MILAN, Feb 5 (Reuters) - UniCredit will consider Monte dei Paschi among its options for growth but Italy’s second-biggest bank will only pursue a takeover that is in the interest of all of its shareholders, its chairman designate was quoted as saying.
Italy’s Treasury has been studying a potential sale of struggling state-owned Monte Paschi to UniCredit, but the bank wants strict terms to be met before considering an acquisition and is yet to sign a confidentiality agreement.
“The option (of Monte Paschi) will be evaluated like all the others, by doing the math,” Chairman designate Pier Carlo Padoan told daily La Repubblica in an interview published on Friday.
The executive said the bank needed to grow, adding the takeover last year of UBI Banca by UniCredit’s biggest domestic rival, Intesa Sanpaolo, had changed the competitive landscape.
He added that UniCredit’s new chief executive, Andrea Orcel, who is due to start in April, would deal with the matter directly.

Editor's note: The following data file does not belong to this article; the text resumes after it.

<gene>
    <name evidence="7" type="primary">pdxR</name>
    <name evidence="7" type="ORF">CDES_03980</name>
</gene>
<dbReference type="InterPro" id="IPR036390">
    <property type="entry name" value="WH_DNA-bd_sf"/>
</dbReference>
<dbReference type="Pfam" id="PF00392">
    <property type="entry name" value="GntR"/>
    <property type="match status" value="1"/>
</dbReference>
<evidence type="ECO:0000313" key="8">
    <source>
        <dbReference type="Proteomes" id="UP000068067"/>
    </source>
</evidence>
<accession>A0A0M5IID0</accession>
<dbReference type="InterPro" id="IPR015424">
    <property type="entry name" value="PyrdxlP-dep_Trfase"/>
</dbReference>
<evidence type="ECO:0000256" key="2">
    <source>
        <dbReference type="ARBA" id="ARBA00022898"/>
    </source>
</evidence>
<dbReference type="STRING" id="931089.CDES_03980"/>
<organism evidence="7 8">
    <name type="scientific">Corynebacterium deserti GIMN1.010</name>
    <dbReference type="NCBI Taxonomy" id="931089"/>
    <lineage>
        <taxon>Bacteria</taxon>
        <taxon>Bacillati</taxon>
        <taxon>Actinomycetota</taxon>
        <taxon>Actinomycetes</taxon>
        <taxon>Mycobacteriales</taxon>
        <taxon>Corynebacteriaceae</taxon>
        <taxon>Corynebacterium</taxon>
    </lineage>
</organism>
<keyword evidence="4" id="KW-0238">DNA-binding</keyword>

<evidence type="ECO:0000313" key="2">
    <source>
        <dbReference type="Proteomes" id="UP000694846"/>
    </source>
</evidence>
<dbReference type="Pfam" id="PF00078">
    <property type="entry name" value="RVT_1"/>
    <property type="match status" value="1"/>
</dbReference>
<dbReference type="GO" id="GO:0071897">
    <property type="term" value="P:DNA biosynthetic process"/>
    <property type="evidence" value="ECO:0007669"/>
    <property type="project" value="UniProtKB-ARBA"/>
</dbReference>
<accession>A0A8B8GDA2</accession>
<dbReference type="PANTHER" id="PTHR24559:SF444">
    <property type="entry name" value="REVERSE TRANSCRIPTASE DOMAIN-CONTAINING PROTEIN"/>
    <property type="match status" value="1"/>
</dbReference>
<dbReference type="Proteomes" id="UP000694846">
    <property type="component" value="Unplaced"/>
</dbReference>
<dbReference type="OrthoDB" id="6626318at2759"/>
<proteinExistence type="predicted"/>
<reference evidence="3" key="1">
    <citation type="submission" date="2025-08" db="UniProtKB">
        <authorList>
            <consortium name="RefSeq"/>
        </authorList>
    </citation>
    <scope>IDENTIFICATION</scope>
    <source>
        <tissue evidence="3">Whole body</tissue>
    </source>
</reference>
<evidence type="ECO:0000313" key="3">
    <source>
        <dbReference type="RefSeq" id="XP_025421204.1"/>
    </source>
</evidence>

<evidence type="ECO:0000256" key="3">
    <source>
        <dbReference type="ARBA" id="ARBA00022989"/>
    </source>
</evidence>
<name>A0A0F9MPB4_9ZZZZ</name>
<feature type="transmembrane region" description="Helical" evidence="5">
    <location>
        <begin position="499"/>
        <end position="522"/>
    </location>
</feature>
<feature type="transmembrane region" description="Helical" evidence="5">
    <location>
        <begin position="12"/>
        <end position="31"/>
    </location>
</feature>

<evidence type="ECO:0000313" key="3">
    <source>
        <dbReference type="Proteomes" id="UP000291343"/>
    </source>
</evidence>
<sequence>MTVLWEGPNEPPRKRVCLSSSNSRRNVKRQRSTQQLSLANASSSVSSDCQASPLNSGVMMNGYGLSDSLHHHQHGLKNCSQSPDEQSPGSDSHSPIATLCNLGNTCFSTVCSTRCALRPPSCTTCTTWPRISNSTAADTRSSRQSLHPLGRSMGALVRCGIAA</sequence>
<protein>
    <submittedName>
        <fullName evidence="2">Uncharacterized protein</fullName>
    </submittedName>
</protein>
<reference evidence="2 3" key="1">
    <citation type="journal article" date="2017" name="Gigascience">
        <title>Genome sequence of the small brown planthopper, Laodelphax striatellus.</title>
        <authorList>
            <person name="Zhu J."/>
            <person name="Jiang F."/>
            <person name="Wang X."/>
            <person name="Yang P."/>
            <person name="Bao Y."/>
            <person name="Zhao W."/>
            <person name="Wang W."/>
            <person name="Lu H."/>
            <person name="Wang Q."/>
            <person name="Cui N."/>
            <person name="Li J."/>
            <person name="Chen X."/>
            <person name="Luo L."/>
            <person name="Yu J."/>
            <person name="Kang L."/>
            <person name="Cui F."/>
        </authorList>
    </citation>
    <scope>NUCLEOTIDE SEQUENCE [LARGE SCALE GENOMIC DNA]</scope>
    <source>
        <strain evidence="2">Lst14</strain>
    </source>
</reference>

“I do not rule out anything,” Padoan told the paper. “We are in a phase of profound change and growth through external lines is one of the tools available, even if, as is obvious, the board will not approve any operation that is not in the full interest of all its shareholders.”
Padoan, who oversaw the bailout of Monte Paschi, Italy’s oldest bank, back in 2017 dismissed the idea that he might have been pressured to take the job at UniCredit to facilitate a takeover of Monte dei Paschi.
“I was neither called nor pushed by politics into UniCredit and I continue to be detached from political pressure,” he said. (Reporting by Agnieszka Flak; editing by Carmel Crimmins)